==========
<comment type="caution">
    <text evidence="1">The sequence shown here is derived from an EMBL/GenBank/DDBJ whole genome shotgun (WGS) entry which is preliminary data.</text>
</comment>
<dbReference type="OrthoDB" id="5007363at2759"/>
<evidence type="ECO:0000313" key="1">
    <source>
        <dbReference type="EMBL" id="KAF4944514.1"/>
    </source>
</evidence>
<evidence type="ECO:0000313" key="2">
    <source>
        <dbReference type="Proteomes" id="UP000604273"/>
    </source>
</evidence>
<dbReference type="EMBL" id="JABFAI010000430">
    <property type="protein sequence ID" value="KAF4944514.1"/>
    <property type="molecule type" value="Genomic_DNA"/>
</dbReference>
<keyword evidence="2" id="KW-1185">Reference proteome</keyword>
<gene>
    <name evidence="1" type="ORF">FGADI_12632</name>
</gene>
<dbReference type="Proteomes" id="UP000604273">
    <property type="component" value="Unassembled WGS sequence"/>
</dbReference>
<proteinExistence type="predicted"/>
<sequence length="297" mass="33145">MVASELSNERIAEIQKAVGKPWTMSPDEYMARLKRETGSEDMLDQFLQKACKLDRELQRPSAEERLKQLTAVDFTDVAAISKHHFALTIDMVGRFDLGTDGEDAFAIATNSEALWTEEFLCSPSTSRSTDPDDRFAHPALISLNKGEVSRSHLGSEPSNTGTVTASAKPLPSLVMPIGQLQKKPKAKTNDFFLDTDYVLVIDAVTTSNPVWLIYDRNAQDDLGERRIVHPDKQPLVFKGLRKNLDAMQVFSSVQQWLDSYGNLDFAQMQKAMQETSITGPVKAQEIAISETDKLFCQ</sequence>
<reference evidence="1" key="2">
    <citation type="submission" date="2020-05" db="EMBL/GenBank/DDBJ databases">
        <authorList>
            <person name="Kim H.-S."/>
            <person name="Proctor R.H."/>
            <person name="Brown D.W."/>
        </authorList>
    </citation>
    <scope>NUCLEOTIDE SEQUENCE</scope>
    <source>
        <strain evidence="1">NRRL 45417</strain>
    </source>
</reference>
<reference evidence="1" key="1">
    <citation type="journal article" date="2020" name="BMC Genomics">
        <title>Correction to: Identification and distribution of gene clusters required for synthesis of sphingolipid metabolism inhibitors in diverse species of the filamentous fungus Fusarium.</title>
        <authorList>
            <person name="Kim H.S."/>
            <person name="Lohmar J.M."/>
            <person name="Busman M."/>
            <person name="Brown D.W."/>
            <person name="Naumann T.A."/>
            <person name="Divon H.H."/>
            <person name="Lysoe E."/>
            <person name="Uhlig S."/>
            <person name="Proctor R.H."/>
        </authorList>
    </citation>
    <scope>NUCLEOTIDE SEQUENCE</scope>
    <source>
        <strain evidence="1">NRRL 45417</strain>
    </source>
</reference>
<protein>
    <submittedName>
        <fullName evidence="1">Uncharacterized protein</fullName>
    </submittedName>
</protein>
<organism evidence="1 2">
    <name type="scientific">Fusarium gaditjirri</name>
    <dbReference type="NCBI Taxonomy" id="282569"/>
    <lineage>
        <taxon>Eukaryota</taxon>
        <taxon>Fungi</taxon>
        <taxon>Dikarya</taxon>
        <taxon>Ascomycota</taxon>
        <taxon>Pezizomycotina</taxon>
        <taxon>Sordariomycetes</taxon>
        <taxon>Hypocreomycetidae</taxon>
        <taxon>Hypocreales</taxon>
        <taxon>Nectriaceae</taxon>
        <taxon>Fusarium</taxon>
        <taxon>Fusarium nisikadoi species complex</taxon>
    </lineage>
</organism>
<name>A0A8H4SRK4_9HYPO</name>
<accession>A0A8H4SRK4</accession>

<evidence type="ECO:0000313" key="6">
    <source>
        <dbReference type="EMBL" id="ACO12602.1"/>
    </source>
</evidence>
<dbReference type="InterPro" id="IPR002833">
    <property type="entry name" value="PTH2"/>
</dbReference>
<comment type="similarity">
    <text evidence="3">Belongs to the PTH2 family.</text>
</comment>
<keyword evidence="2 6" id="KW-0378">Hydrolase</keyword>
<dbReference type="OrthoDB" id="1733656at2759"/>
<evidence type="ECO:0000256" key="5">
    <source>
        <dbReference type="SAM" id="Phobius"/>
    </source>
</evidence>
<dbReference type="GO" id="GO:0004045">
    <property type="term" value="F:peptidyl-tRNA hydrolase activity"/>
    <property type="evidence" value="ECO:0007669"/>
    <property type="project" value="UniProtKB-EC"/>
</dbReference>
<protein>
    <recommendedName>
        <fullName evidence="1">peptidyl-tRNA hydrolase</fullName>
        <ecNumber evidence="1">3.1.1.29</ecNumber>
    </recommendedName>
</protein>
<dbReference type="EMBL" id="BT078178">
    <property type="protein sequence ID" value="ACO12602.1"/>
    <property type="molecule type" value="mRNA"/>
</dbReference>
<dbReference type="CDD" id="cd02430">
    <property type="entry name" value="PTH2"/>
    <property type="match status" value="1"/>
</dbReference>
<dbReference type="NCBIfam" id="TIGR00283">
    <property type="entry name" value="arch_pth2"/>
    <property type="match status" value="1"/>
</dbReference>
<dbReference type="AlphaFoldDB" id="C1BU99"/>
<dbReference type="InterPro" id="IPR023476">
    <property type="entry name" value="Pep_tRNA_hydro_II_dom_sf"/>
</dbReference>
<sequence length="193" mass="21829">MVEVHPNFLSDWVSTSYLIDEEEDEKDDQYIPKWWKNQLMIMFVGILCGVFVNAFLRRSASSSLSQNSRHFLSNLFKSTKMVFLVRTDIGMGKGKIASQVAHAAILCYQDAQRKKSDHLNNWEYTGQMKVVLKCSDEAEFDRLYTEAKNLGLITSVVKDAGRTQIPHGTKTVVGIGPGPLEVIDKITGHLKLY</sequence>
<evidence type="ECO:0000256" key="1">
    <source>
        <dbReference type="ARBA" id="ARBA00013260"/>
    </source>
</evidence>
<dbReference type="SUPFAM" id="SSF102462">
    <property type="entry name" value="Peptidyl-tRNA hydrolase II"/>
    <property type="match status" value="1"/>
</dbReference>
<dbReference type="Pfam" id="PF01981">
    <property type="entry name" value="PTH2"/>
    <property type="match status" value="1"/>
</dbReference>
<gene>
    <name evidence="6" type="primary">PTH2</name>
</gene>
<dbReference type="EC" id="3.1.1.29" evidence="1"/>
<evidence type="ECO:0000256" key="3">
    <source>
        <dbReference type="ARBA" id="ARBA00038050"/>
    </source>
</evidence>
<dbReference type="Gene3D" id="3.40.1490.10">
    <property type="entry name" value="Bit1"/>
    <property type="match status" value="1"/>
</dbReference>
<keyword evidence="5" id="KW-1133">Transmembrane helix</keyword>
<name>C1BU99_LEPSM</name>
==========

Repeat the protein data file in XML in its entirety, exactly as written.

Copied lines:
<comment type="caution">
    <text evidence="1">The sequence shown here is derived from an EMBL/GenBank/DDBJ whole genome shotgun (WGS) entry which is preliminary data.</text>
</comment>
<dbReference type="OrthoDB" id="5007363at2759"/>
<evidence type="ECO:0000313" key="1">
    <source>
        <dbReference type="EMBL" id="KAF4944514.1"/>
    </source>
</evidence>
<evidence type="ECO:0000313" key="2">
    <source>
        <dbReference type="Proteomes" id="UP000604273"/>
    </source>
</evidence>
<dbReference type="EMBL" id="JABFAI010000430">
    <property type="protein sequence ID" value="KAF4944514.1"/>
    <property type="molecule type" value="Genomic_DNA"/>
</dbReference>
<keyword evidence="2" id="KW-1185">Reference proteome</keyword>
<gene>
    <name evidence="1" type="ORF">FGADI_12632</name>
</gene>
<dbReference type="Proteomes" id="UP000604273">
    <property type="component" value="Unassembled WGS sequence"/>
</dbReference>
<proteinExistence type="predicted"/>
<sequence length="297" mass="33145">MVASELSNERIAEIQKAVGKPWTMSPDEYMARLKRETGSEDMLDQFLQKACKLDRELQRPSAEERLKQLTAVDFTDVAAISKHHFALTIDMVGRFDLGTDGEDAFAIATNSEALWTEEFLCSPSTSRSTDPDDRFAHPALISLNKGEVSRSHLGSEPSNTGTVTASAKPLPSLVMPIGQLQKKPKAKTNDFFLDTDYVLVIDAVTTSNPVWLIYDRNAQDDLGERRIVHPDKQPLVFKGLRKNLDAMQVFSSVQQWLDSYGNLDFAQMQKAMQETSITGPVKAQEIAISETDKLFCQ</sequence>
<reference evidence="1" key="2">
    <citation type="submission" date="2020-05" db="EMBL/GenBank/DDBJ databases">
        <authorList>
            <person name="Kim H.-S."/>
            <person name="Proctor R.H."/>
            <person name="Brown D.W."/>
        </authorList>
    </citation>
    <scope>NUCLEOTIDE SEQUENCE</scope>
    <source>
        <strain evidence="1">NRRL 45417</strain>
    </source>
</reference>
<reference evidence="1" key="1">
    <citation type="journal article" date="2020" name="BMC Genomics">
        <title>Correction to: Identification and distribution of gene clusters required for synthesis of sphingolipid metabolism inhibitors in diverse species of the filamentous fungus Fusarium.</title>
        <authorList>
            <person name="Kim H.S."/>
            <person name="Lohmar J.M."/>
            <person name="Busman M."/>
            <person name="Brown D.W."/>
            <person name="Naumann T.A."/>
            <person name="Divon H.H."/>
            <person name="Lysoe E."/>
            <person name="Uhlig S."/>
            <person name="Proctor R.H."/>
        </authorList>
    </citation>
    <scope>NUCLEOTIDE SEQUENCE</scope>
    <source>
        <strain evidence="1">NRRL 45417</strain>
    </source>
</reference>
<protein>
    <submittedName>
        <fullName evidence="1">Uncharacterized protein</fullName>
    </submittedName>
</protein>
<organism evidence="1 2">
    <name type="scientific">Fusarium gaditjirri</name>
    <dbReference type="NCBI Taxonomy" id="282569"/>
    <lineage>
        <taxon>Eukaryota</taxon>
        <taxon>Fungi</taxon>
        <taxon>Dikarya</taxon>
        <taxon>Ascomycota</taxon>
        <taxon>Pezizomycotina</taxon>
        <taxon>Sordariomycetes</taxon>
        <taxon>Hypocreomycetidae</taxon>
        <taxon>Hypocreales</taxon>
        <taxon>Nectriaceae</taxon>
        <taxon>Fusarium</taxon>
        <taxon>Fusarium nisikadoi species complex</taxon>
    </lineage>
</organism>
<name>A0A8H4SRK4_9HYPO</name>
<accession>A0A8H4SRK4</accession>

<evidence type="ECO:0000313" key="6">
    <source>
        <dbReference type="EMBL" id="ACO12602.1"/>
    </source>
</evidence>
<dbReference type="InterPro" id="IPR002833">
    <property type="entry name" value="PTH2"/>
</dbReference>
<comment type="similarity">
    <text evidence="3">Belongs to the PTH2 family.</text>
</comment>
<keyword evidence="2 6" id="KW-0378">Hydrolase</keyword>
<dbReference type="OrthoDB" id="1733656at2759"/>
<evidence type="ECO:0000256" key="5">
    <source>
        <dbReference type="SAM" id="Phobius"/>
    </source>
</evidence>
<dbReference type="GO" id="GO:0004045">
    <property type="term" value="F:peptidyl-tRNA hydrolase activity"/>
    <property type="evidence" value="ECO:0007669"/>
    <property type="project" value="UniProtKB-EC"/>
</dbReference>
<protein>
    <recommendedName>
        <fullName evidence="1">peptidyl-tRNA hydrolase</fullName>
        <ecNumber evidence="1">3.1.1.29</ecNumber>
    </recommendedName>
</protein>
<dbReference type="EMBL" id="BT078178">
    <property type="protein sequence ID" value="ACO12602.1"/>
    <property type="molecule type" value="mRNA"/>
</dbReference>
<dbReference type="CDD" id="cd02430">
    <property type="entry name" value="PTH2"/>
    <property type="match status" value="1"/>
</dbReference>
<dbReference type="NCBIfam" id="TIGR00283">
    <property type="entry name" value="arch_pth2"/>
    <property type="match status" value="1"/>
</dbReference>
<dbReference type="AlphaFoldDB" id="C1BU99"/>
<dbReference type="InterPro" id="IPR023476">
    <property type="entry name" value="Pep_tRNA_hydro_II_dom_sf"/>
</dbReference>
<sequence length="193" mass="21829">MVEVHPNFLSDWVSTSYLIDEEEDEKDDQYIPKWWKNQLMIMFVGILCGVFVNAFLRRSASSSLSQNSRHFLSNLFKSTKMVFLVRTDIGMGKGKIASQVAHAAILCYQDAQRKKSDHLNNWEYTGQMKVVLKCSDEAEFDRLYTEAKNLGLITSVVKDAGRTQIPHGTKTVVGIGPGPLEVIDKITGHLKLY</sequence>
<evidence type="ECO:0000256" key="1">
    <source>
        <dbReference type="ARBA" id="ARBA00013260"/>
    </source>
</evidence>
<dbReference type="SUPFAM" id="SSF102462">
    <property type="entry name" value="Peptidyl-tRNA hydrolase II"/>
    <property type="match status" value="1"/>
</dbReference>
<dbReference type="Pfam" id="PF01981">
    <property type="entry name" value="PTH2"/>
    <property type="match status" value="1"/>
</dbReference>
<gene>
    <name evidence="6" type="primary">PTH2</name>
</gene>
<dbReference type="EC" id="3.1.1.29" evidence="1"/>
<evidence type="ECO:0000256" key="3">
    <source>
        <dbReference type="ARBA" id="ARBA00038050"/>
    </source>
</evidence>
<dbReference type="Gene3D" id="3.40.1490.10">
    <property type="entry name" value="Bit1"/>
    <property type="match status" value="1"/>
</dbReference>
<keyword evidence="5" id="KW-1133">Transmembrane helix</keyword>
<name>C1BU99_LEPSM</name>